If you are going to do a hydrofoil, I am not sure how much sense it makes to use a barotropic model anyway. In my thesis, I justify using a barotropic model based on typical fuel injection conditions. As length scales get large, the physics might well change. And if you do something where you have to keep the accoustic courant number < 1 for a big old hydrofoil, you will have to wait a long, long time for the code to run.

DPS
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Old   May 11, 2010, 11:43
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Marta Lazzarin
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Dear Foamers, i am experiencing a negative pressure too with cavitatingFoam...i read in this post that this can be due to the pressure equation discretization, but what does this exactly mean? is there a way to avoid this that you can advice?

Thank you very much!

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Old   October 14, 2010, 05:16
Default compressibility models
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Hello,

I have read your post about compressibility models and I have some questions. I have used cavitatingFoam with diesel injectors with a linear model of compressibiliy, and it works quite well.

Now, I want to improve the realism of the simulations using a "Wallis" or a "Chung" model. However when I used these models the simulation has a lot of problems of convergence, giving unreasonable values of density, pressure.. The only difference between the linear and the other models in the configuration of the case is the rhomin parameter (0.1).

Anyone know what are the reason of these problems?

Thanks
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Old   May 17, 2014, 23:00
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Quote:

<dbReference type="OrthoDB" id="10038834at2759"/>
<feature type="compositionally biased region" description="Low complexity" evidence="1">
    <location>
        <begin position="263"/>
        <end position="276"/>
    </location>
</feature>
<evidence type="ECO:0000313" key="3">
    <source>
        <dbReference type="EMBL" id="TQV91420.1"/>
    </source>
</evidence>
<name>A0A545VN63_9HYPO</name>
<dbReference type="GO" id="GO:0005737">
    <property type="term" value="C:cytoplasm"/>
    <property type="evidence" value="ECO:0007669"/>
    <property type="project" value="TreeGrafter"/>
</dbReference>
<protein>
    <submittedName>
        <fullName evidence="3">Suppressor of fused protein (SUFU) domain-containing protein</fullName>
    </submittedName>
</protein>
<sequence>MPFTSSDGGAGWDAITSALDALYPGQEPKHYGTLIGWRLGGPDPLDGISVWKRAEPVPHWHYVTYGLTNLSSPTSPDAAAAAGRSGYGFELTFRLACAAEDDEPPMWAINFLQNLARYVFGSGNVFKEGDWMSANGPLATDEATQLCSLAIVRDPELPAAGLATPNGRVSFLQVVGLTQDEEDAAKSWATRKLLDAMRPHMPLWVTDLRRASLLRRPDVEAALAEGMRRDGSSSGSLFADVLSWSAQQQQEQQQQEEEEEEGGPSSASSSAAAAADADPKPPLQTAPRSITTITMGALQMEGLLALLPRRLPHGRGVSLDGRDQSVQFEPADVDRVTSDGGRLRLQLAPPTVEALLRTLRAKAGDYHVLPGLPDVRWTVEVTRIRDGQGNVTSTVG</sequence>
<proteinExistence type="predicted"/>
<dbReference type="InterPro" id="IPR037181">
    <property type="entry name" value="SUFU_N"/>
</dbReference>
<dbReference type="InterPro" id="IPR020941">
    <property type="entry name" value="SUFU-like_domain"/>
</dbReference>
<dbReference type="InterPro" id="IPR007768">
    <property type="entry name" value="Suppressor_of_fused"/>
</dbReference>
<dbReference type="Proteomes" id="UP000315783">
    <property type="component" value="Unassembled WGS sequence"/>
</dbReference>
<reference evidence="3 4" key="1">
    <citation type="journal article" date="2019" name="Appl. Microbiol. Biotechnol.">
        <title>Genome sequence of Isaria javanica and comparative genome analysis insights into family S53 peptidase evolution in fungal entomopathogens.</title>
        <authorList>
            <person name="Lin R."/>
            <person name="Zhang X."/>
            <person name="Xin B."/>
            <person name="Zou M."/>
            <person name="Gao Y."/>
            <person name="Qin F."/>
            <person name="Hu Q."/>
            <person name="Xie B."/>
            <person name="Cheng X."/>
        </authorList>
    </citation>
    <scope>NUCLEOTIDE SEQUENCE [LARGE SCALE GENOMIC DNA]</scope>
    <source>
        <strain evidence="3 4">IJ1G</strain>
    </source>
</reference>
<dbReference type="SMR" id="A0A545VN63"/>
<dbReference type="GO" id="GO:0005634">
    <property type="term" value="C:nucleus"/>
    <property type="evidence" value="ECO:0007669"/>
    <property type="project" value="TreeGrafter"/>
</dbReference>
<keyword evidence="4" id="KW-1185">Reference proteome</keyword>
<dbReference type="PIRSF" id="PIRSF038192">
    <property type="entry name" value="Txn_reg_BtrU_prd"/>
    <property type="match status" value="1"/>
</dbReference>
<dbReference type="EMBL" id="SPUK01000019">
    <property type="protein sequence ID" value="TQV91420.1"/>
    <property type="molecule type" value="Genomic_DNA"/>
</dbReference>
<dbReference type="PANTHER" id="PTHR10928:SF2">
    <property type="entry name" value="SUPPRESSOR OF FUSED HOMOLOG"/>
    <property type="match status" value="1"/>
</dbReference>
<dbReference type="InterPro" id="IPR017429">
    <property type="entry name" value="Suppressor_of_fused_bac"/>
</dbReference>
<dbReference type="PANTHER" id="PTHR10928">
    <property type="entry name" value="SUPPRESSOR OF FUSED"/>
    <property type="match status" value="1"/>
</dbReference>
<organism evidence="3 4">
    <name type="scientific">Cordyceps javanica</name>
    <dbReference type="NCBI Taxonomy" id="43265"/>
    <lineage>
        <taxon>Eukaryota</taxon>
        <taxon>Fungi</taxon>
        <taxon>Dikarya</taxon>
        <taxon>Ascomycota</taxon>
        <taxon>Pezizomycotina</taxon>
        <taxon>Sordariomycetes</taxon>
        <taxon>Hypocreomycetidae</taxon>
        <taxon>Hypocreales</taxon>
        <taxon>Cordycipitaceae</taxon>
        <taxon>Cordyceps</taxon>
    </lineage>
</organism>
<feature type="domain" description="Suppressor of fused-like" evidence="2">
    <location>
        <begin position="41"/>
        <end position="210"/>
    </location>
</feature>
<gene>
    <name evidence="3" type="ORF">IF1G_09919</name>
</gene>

Originally Posted by morteza View Post
Hi
I am studing about the new cavitatingFoam implemented in openfoam-1.4.
Can someone tell me about the governing equations are used in this solver(or reference to equations).

Thanks
morteza
You can go through the codes in the "barotropicCompressibilityModel" folder. There is a scalar field called "psi_". This variable is the product of density and the isentropic compressibility:
psi_=rho*alpha
where rho is density, and alpha is isentropic compressibility. The definition of "isentropic compressibility" can be found in many engineering thermodynamics text books, such as

Moran M. J. et al. Fundamentals of Engineering Thermodynamics, 7th ed. John Wiley & Sons, 2011
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Old   May 13, 2015, 14:04
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Quote:
Hello,

I have read your post about compressibility models and I have some questions. I have used cavitatingFoam with diesel injectors with a linear model of compressibiliy, and it works quite well.

Now, I want to improve the realism of the simulations using a "Wallis" or a "Chung" model. However when I used these models the simulation has a lot of problems of convergence, giving unreasonable values of density, pressure.. The only difference between the linear and the other models in the configuration of the case is the rhomin parameter (0.1).

Anyone know what are the reason of these problems?

Thanks
Hi jml,

I'm using cavitatingFoam (OF v.2.3.x) with diesel injectors and convergences issues similar to yours are appearing. I am using the default configuration of tutorial case. Did you get solve the problems finally? In this case, What did you do?

Thanks in advance.